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Tom Lee Park in Memphis

Tom Lee Park in Memphis — a 30-acre, mile-long sliver of green along the bank of the Mississippi River — is reopening to the public following a major revamping. A centerpiece is the Sunset Canopy, a 16,000-square-foot pavilion composed of tripod-like steel columns supporting laminated timber beams that are topped by 79 pyramidal roof elements that bring daylight into the interior. The structure, which draws inspiration from the riverfront’s industrial history, contains multiple basketball courts and will serve as a flexible space for community activities and concerts.

James Little - Tom Lee Park in Memphis - Viewing Room - Petzel Gallery

James Little, a Memphis-born artist who is known for his precise works of geometric abstraction translated a painting he created in 2017, called “Democratic Experiment,” for the surface below and around the canopy. The new artwork is a vibrant composition of diagonal bars in shades of blue, green, burnt umber, mustard yellow and chartreuse.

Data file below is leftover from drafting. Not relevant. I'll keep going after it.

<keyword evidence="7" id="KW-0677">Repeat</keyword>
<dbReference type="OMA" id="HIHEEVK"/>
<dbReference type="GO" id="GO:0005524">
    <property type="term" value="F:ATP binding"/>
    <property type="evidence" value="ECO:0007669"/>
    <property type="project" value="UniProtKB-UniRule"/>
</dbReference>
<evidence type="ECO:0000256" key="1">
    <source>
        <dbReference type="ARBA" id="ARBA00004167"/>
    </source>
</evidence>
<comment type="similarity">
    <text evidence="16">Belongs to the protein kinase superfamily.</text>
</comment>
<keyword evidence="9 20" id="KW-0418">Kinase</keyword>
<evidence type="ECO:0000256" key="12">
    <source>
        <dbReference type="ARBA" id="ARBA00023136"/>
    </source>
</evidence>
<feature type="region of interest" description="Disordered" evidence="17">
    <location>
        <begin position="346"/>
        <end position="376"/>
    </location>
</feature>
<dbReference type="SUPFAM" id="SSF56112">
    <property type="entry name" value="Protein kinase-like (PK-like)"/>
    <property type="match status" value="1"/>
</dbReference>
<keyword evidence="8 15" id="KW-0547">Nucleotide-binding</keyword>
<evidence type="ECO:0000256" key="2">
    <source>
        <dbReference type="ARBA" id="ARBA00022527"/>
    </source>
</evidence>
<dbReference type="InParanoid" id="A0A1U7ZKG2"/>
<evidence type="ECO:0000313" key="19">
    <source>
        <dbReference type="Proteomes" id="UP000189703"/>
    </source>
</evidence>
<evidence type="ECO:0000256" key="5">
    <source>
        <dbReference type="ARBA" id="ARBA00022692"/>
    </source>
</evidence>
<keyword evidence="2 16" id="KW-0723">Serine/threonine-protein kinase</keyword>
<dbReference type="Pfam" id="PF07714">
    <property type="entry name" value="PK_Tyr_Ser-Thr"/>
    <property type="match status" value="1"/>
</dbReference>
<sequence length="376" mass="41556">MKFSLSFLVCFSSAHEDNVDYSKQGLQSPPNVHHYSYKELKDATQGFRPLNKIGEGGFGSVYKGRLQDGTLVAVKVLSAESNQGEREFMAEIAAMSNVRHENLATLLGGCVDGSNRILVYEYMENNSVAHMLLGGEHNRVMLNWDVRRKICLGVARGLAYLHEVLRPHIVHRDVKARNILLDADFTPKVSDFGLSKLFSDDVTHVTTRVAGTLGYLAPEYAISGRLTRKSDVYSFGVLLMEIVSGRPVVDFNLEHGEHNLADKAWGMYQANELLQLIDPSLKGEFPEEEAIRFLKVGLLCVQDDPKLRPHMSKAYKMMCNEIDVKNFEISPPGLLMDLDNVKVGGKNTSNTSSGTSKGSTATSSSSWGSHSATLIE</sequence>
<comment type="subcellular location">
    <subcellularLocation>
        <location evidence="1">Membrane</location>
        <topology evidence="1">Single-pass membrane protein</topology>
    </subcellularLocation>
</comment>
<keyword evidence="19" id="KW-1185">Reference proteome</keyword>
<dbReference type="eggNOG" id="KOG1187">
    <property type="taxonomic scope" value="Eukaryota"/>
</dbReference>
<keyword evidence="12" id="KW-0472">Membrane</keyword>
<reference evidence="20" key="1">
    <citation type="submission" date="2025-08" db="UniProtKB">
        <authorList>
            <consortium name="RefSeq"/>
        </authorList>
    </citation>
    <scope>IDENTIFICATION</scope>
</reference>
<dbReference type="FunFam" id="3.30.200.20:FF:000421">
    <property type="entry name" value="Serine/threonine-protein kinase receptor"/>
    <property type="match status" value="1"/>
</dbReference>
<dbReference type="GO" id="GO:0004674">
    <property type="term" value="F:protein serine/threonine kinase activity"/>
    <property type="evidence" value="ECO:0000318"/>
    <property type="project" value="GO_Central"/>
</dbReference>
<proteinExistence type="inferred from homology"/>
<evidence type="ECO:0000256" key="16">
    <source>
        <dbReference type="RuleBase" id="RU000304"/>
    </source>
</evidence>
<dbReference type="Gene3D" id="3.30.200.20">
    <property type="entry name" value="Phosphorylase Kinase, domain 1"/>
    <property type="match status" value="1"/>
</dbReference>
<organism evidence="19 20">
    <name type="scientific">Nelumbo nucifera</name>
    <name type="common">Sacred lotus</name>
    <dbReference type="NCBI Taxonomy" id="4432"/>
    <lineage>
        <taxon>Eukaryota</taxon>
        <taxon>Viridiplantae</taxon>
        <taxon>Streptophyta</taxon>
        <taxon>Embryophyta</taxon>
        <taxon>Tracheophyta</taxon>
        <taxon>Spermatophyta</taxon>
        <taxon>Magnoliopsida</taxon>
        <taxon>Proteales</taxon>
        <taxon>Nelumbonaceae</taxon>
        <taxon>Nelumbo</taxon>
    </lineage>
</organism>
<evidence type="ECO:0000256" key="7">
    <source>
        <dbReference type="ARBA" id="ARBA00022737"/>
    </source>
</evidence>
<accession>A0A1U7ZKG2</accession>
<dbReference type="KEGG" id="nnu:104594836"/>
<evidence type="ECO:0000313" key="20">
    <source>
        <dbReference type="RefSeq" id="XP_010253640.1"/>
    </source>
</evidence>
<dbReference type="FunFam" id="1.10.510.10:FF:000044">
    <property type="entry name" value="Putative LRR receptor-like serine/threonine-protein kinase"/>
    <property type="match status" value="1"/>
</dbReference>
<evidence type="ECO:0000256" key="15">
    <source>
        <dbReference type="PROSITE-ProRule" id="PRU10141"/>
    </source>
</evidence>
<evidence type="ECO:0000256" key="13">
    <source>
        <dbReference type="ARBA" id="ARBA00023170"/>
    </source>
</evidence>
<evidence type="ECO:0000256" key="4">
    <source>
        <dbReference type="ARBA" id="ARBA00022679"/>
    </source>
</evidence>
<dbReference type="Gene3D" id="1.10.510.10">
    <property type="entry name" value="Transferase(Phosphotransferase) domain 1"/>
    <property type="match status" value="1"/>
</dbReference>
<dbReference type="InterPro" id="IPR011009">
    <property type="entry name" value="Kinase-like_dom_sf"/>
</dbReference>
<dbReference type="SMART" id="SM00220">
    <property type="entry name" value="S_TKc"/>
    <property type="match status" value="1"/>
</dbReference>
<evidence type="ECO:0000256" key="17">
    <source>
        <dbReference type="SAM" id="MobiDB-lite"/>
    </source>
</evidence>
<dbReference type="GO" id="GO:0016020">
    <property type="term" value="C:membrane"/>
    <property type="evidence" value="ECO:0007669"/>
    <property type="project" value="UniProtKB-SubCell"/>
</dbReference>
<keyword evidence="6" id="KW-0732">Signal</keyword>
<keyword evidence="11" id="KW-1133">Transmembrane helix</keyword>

James Little - Tom Lee Park in Memphis - Viewing Room - Petzel Gallery

“At first, I had an issue with the idea of people coming out and playing basketball on top of my image, but I had to get over that,” Mr. Little said. The 71-year-old artist is based in New York and received a late-career boost last year, when he was represented in the Whitney Biennial, a plum that had eluded him for more than four decades.

James Little - Tom Lee Park in Memphis - Viewing Room - Petzel Gallery

The 20,000-square-foot pavilion artwork helped him confront his fear of doing work at a very large scale, he said. And he is now embracing the interactive and democratic nature of the project, which brings art to citizens who may not typically visit museums. “The piece is something that no one should feel uninvited to — it’s literally for the people,” he said.

Text excerpt from "A Reinvented Park Along the Mississippi River" by Beth Broome. Read the article in The New York Times.